Dogs constitute a mounting economic, environmental, demographic, public safety and civil rights crisis for America.
Despite the United States accounting for only 4 percent of the world’s population of 8 billion, 91 million households in America are hosting 13 percent of the world’s estimated 900 million dogs.
Moreover, the number of dogs within the borders of the U.S. is double the number of growing population of elderly Americans in 2020, estimated at 56.3 million men and women aged 65 years and older, who constitute a major fiscal problem for the government.
In addition, the number of dogs in America is 30 times greater than the total number of U.S. births in 2020, provisionally estimated at 3.7 million. Except for those in their forties, most Americans are more likely to have a dog in their home than a child. And the U.S. dog population is more than 50 percent larger than the number of America’s children under age 18 years, estimated at 73.1 million in 2020 (Figure 1).
America’s dogs have diverse backgrounds, coming from countries all around the world. Those canine backgrounds include Afghan Hound, Belgian Malinois, Chinese Shar-Pei, French Bulldog, German Shepherd, Great Dane, Irish Wolfhound, Italian Greyhound, Japanese Chin, Maltese, Newfoundland, Norwegian Elkhound, Old English Sheepdog, Russian Toy and Scottish Terrier.
Currently, 200 dog breeds are recognized by the American Kennel Club. The most popular breeds among Americans are Labrador and Golden Retrievers, French Bulldogs and Poodles, German Shepherds and Beagles. About half of the dogs within the U.S. are pure breed and the half are mixed breed, which are sometimes called mongrels or mutts, with two or more different breeds in their lineage.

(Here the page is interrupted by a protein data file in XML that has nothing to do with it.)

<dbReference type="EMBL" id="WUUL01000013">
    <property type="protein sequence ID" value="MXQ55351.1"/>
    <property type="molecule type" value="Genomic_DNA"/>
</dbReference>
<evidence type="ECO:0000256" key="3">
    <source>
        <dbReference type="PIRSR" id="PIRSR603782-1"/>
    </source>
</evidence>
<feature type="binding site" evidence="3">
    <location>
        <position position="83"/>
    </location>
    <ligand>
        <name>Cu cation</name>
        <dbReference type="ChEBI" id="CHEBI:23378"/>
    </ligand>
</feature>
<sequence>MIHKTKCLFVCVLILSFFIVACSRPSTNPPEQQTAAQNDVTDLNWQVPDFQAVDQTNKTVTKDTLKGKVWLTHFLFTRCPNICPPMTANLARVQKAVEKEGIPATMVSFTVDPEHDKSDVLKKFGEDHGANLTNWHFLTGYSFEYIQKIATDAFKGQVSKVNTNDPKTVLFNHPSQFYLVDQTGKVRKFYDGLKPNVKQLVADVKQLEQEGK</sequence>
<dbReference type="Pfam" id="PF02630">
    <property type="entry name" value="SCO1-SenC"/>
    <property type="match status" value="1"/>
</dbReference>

Despite their friendly and loving depiction by the pet industry, media and family movies, some dogs are violent and attack people. It is important to note, however, that it is not a dog’s breed that determines whether it is violent and will attack, but rather its history and early training.
Annually more than 4.5 million Americans are bitten by dogs, with 800 thousand receiving medical attention. Dog violence and bites pose a serious health risk for Americans, especially in crowded urban areas.
Turning to its impact on the environment and pollution, the average dog in America produces 0.34 kilograms, or 0.75 pounds, of waste per day. On an annual basis that waste amounts to 124 kilograms, or 274 pounds. For the country as a whole with its many millions of dogs, the total amount of dog waste per year is estimated at 14 billion kilograms, or 31 billion pounds, and all of that is polluting the land, waterways and some of it getting on Americans’ shoes.
With respect to the important economic dimension of the dog crisis, the average annual cost in 2020 of hosting a dog in an American household was 1,200 dollars. That cost includes dog food, veterinary care, grooming, supplies, etc. When tallied across the country, the annual expenditures on dogs in America amount to more than 100 billion dollars per year.
For a comparative perspective, it should be noted that the annual cost for dogs in America is 10 percent of the Social Security benefits paid out in 2020 and 12 percent of Medicare benefit payments. The annual canine cost is approximately 10 of percent of the U.S. federal defense expenditures. Also, it is more than double the fiscal year 2023 budget for the U.S. Agency for International Development.
The costs for dogs in America could also be redirected to address the nation’s rising national debt. If the annual canine cost for the country went toward the national debt, it would pay approximately 25 percent of the annual federal interest payments, which totaled about 396 billion dollars for fiscal year 2022.
Moreover, the large majority of dogs in America are not employed. They remain lounging in homes and backyards. Some dogs, however, do have jobs, such as service dogs, therapy dogs, and search and rescue dogs. In addition, federal agencies use about 5,000 dogs to detect explosives, narcotics and other hazardous things.